Peter Bowes: [00:17:03] And it is indeed as as you describe, it’s a challenge for the entrepreneur, isn’t it, to set up something like this? You have a full time job quite separate from this, although obviously related and subject matter, but just the very process of setting up, especially during a pandemic, during these difficult times, setting up a new entity is time consuming and challenging.

Alison Weinlaeder: [00:17:24] It has been very time consuming and challenging, but I also I tell myself to boy, I’m really getting a good brain workout

Peter Bowes: [00:17:29] That’s good.

Alison Weinlaeder: [00:17:30] Every day I’m learning something new and I’m forcing my brain to do things that make it very uncomfortable. I had to learn how to build a website and how to, you know, launch a business from no business experience. So I’ve certainly gotten my brain workout in in 2020.

Peter Bowes: [00:17:47] That is certainly a brain workout. Alison, I’m going to pause for a moment. We’ll return to our conversation in less than a minute. You’re listening to the Live Long and Master Aging podcast.

Peter Bowes: [00:17:55] This episode is brought to you by AgeUp, a new product that helps fill in the financial gaps that are often created. Once you’ve mastered aging and achieved an exceptionally long life, small monthly payments to AgeUp stuck over time to create a secure income stream for your 90s and beyond. Contributions to AgeUp are shielded from market swings, and once pay payout’s begin at age 91 or above, they’re guaranteed to last for life. AgeUp is backed by MassMutual and sold by Haven Life Insurance Agency. You can find out more at That’s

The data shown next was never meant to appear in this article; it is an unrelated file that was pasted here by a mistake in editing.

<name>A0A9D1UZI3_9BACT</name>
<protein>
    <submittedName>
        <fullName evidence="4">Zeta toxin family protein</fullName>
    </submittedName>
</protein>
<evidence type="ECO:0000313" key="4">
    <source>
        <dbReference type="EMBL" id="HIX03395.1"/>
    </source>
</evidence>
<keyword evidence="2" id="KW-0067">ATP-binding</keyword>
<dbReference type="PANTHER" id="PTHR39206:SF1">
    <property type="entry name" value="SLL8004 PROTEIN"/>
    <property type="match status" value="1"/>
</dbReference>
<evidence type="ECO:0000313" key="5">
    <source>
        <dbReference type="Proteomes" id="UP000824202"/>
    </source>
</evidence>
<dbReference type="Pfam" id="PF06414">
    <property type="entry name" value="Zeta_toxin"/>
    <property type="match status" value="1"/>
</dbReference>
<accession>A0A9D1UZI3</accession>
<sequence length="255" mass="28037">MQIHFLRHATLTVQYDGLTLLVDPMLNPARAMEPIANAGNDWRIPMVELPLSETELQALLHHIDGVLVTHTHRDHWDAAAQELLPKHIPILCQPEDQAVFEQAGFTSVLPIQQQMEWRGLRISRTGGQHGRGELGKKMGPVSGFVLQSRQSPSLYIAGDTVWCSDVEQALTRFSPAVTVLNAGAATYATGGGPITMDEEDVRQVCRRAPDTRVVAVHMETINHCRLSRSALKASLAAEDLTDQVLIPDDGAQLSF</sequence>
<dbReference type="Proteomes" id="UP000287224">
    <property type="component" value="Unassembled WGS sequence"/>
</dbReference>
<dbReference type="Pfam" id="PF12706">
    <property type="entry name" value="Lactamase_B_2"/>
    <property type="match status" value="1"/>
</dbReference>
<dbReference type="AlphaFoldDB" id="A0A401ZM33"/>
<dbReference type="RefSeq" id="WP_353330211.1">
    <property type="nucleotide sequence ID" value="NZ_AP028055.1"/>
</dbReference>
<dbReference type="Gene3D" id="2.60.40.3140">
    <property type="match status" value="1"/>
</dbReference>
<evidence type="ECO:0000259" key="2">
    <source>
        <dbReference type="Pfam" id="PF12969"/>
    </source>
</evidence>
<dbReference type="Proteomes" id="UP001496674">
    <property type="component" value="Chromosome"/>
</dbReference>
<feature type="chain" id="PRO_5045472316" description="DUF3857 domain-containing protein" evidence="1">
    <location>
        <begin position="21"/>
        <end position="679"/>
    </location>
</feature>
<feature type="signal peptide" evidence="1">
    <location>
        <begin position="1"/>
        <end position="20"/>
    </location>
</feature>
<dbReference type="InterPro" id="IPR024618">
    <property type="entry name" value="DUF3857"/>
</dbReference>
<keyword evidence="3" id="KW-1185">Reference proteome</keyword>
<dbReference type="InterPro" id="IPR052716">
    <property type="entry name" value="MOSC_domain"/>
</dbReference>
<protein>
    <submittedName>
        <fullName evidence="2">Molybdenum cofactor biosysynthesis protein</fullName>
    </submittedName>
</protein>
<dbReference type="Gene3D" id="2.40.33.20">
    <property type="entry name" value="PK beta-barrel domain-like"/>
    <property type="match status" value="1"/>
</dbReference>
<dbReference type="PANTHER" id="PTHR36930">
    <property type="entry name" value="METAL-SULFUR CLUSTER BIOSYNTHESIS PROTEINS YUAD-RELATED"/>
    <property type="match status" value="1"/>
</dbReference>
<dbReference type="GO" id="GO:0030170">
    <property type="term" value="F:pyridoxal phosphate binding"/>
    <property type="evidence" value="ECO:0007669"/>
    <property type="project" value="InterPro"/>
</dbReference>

Alison Weinlaeder: [00:18:33] I’m talking to Alison Weinlaeder, creator of Cardiomelon, it’s actually occurred to me I haven’t actually asked you Cardiomelon. Where does the name come from?

Alison Weinlaeder: [00:18:43] I had to stop that one out. I could not come up with a name we had I had hundreds of names that I was going through and finally I said, I can’t do this. So I hired someone here in the Twin Cities and I said, this is my idea and I cannot come up with a name for the life of me. And they were able to help me. Her name is Kris Joy and I love the name and it was her idea. So I have to give credit where credit is due. But it does speak to this concept of, you know, cardio is good for your brain and your body and the melon is your head. And so it’s kind of a simple but really creative. And I think it has a very joyful sound to it.

Peter Bowes: [00:19:22] It does it has a fun sound to it, and, of course, that’s important, isn’t it, to people? Because as I kind of alluded to in my introduction, exercise is great for us, obviously, physically and mentally. But day after day, it can become something that isn’t fun. That’s something you have to do. So I think if you can lighten the entire image of all of this, it is positive for people to especially if they’re reluctant, if they maybe have had a bad experience in the past about starting something and then stopping it. People need an encouragement to do this sort of thing.

Alison Weinlaeder: [00:19:54] And I’m curious, do you get a lot of questions from your listeners about like brain exercises or are people talking about that in in your podcast?

Peter Bowes: [00:20:03] People are interested. I’ve got to say, it’s not high upon the list of things that people talk about. And maybe that’s why it’s important to hear from people like you who can explain to us why it is important that we meld the two. And I think that’s what’s most interesting to me, is the fact that you are doing the two at the same time. And what I’m curious about is, is there evidence, is there science to back up the idea that by flexing our muscles, exercising our physical body at the same time as our brain can the sum total of those results, could that be better for us?